Anyone who's read my posts about my adventures putting up baby gates in AJ's house, you can anticipate what's coming next... oy. The "body" of the safety thingie is synthetic fabric (part solid, part a tight mesh) that has to be stretched over a tubular steel frame. This particular frame consists of several different pieces that have to be put together in a specific way, with various odd accoutrements sticking out at specific angles to ensure assorted metal tubes and/or the cloth "wall" are all arranged in a very specific manner. This assembly then has to be attached to a second metal frame -- an equally "easy" assembly -- then essentially flipped around until it is inside-out... into which the entire assembly is supposed to be able to disappear (once mounted between mattress & box spring) when pushed & pulled just so. Once all the pieces are inserted, matched, stretched, pulled, twisted, and clicked into place, it's time to feed a pair of long fabric straps, each with a tubular metal hook at one end, through tiny locking clips. Once all that is done, the entire assembly has to be slid between the mattress and box spring, then the fabric straps have to be threaded across to the other side of the bed, the hooks placed to grip the side of the mattress, and then each of the straps pulled taut through its locking clip until the entire construct is held firmly in place by the weight of the bed itself.

Oh, did I mention that EVERY page of the obtuse instructions began with "Step 1", that the drawings showing how the parts went together were never on the same page as the stage of assembly they corresponded to, and that almost every "Step 1" would begin with something you were supposed to do after doing something else in a different step...?!?


Throughout this ordeal process, the Pipsqueak was with us (Watch your language, Uncle Brian!) -- and she simply would. not. get. off. the. bed. She rolled around, tried to help with the frame, jumped up & down, tried to help with the straps, put her stuffed animals to sleep, danced, hid under the blanket, and generally did a whole bunch of amazingly cute & funny things that made it impossible difficult to actually do what we were trying to do. The most notable moment came when I was struggling to get the last corner of the fabric stretched over the frame and the Pipsqueak stood up in the middle of the bed, happily squealed, "A slide!" and jumped on it.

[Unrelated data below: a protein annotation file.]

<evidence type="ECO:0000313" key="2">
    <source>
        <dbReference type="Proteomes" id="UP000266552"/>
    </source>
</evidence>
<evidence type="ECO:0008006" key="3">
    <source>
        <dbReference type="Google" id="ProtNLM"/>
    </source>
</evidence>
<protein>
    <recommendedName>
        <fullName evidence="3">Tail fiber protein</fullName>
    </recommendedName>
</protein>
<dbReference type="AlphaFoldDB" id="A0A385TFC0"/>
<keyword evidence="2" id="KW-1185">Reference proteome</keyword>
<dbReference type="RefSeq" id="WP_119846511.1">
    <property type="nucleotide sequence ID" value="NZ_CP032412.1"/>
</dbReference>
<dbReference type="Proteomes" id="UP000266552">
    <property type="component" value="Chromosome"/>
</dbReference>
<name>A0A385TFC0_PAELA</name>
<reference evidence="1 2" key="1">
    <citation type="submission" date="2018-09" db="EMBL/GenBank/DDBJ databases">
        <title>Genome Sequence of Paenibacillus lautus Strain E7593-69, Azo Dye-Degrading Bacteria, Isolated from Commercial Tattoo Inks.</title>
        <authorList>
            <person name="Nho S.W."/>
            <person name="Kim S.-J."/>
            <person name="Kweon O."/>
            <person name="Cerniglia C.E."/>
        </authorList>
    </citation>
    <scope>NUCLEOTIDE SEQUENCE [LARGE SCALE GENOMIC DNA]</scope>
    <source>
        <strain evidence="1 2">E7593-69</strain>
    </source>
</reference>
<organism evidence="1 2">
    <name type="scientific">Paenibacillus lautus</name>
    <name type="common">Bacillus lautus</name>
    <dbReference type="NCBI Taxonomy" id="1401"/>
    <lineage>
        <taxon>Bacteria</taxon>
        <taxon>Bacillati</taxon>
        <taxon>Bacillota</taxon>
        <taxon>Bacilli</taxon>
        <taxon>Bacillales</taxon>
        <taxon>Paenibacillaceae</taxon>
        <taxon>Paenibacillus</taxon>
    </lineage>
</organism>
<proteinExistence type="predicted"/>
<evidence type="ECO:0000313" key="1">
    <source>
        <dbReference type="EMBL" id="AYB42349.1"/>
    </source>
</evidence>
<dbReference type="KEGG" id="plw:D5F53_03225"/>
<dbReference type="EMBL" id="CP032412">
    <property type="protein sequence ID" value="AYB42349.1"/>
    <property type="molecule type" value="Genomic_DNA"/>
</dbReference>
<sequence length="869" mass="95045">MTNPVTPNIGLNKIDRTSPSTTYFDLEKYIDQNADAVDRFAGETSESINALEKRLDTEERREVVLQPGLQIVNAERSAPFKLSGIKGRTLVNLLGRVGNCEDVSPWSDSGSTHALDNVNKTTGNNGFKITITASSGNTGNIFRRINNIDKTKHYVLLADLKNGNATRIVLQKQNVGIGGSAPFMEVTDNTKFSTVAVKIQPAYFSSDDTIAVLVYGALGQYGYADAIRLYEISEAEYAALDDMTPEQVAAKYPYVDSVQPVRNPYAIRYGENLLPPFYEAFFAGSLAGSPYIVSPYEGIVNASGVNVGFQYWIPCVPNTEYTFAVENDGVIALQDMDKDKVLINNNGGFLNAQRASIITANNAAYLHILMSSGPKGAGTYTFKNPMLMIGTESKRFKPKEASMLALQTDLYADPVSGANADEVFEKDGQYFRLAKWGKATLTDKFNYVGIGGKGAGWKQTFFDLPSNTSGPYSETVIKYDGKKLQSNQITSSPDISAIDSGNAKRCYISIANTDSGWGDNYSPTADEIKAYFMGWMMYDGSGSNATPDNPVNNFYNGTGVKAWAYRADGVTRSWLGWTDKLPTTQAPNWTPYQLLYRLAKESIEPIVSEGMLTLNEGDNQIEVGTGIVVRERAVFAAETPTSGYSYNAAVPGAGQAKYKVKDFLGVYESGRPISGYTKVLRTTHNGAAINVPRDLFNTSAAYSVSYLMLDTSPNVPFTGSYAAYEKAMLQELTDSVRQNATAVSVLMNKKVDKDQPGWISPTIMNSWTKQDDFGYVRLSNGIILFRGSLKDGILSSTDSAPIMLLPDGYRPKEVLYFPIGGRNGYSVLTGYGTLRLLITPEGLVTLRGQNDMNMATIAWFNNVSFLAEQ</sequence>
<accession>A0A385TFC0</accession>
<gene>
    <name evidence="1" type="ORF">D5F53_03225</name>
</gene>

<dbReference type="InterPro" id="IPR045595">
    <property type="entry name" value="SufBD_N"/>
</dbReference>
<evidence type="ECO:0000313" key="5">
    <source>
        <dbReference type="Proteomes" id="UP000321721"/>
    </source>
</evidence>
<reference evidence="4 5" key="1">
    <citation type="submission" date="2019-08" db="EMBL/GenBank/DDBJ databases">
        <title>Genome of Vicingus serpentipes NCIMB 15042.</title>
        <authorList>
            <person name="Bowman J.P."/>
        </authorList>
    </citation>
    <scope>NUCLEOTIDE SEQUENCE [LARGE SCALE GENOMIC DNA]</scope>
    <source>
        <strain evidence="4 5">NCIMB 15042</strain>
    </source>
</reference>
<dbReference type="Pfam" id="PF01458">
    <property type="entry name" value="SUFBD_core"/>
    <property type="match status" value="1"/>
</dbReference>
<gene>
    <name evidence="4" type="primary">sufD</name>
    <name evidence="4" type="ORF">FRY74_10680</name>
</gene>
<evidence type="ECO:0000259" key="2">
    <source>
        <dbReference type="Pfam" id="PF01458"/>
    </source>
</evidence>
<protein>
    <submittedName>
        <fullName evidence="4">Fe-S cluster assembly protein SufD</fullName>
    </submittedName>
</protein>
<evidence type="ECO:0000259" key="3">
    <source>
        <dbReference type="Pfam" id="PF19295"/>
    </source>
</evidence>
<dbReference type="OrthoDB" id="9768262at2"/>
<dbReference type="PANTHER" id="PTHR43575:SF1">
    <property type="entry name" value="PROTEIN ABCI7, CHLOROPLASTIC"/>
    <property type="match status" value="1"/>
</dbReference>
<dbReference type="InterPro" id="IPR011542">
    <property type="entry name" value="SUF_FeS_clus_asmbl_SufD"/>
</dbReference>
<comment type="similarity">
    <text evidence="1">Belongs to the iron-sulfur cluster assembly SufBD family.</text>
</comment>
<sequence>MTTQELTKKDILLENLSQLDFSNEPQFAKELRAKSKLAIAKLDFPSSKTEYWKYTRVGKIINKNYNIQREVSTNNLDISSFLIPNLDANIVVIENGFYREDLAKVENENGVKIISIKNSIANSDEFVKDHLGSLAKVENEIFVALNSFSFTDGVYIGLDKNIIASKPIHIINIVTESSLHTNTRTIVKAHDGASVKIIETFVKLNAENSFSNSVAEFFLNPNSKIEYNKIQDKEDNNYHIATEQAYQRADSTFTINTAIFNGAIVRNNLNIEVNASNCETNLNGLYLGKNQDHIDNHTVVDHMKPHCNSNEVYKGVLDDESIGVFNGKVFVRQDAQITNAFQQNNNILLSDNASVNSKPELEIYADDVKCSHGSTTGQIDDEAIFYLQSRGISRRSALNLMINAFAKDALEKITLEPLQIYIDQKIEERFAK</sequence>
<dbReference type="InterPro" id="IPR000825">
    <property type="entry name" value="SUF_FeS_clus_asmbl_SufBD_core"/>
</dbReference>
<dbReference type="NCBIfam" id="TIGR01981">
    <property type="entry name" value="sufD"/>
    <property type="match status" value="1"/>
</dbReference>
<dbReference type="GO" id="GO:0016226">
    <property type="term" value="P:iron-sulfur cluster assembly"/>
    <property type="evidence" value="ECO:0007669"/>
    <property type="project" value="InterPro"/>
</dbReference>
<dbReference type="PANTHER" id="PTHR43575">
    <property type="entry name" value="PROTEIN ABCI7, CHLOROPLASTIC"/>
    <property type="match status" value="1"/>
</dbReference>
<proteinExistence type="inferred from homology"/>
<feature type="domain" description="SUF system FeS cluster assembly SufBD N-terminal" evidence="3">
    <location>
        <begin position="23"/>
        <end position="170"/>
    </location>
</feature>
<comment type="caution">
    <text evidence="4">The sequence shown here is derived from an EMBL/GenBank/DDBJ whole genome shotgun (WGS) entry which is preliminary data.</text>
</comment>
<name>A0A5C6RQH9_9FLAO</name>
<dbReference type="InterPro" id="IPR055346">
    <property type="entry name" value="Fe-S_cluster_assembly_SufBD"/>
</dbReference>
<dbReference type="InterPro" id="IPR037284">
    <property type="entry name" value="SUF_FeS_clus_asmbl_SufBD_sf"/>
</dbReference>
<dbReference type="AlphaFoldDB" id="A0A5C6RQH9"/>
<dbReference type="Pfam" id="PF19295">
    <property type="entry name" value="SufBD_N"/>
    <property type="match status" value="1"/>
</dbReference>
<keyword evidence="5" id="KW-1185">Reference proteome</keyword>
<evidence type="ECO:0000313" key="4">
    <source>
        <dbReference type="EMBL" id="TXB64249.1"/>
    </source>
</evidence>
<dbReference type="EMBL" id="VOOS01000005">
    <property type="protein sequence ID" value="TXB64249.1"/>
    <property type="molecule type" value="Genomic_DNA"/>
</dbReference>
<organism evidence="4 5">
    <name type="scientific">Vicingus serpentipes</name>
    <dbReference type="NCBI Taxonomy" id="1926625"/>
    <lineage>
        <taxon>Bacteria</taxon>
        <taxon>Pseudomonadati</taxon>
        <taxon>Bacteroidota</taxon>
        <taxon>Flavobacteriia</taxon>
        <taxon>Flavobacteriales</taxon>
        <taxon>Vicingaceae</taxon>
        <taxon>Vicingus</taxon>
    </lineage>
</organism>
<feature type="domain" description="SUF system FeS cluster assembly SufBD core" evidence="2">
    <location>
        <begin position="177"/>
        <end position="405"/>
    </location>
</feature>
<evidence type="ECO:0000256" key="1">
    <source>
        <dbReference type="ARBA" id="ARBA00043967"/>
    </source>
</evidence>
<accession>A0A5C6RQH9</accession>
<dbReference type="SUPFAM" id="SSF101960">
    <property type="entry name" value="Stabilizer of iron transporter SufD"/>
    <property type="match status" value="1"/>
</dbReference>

I honestly don't know why nothing broke, bent, popped, ripped, or punctured... but we managed to get the fershlugginer thing into place and I was able to leave with the knowledge that I have once again triumphed (with some help) over an inanimate object intent on not allowing me to complete my assigned task.  (Yay, me! <grin>)

Just for illustrative purposes, I'm including a couple of photos I took during the process. I know AJ doesn't like having easily identified photos of the Pipsqueak in the blog, but she was just moving so much (or hiding under the blanket) that I feel safe posting these images.

(By the way, that blurring isn't Photoshop; the camera just could not keep up with the Pipsqueak)

When all was said and done, the Pipsqueak was duly appreciative of all the work Mommy and Uncle Brian had done to keep her safe at night... and AJ reminded me that the kid's already fallen off the foot of the bed a couple of times. (AJ's bed is almost as high as the Pipsqueak is tall... just another testament to my niece's near-invulnerability when diving headfirst off beds onto the floor.)  Funny thing is, I did the exact same thing when I was little...

I just hope I don't have to put together another bed rail...!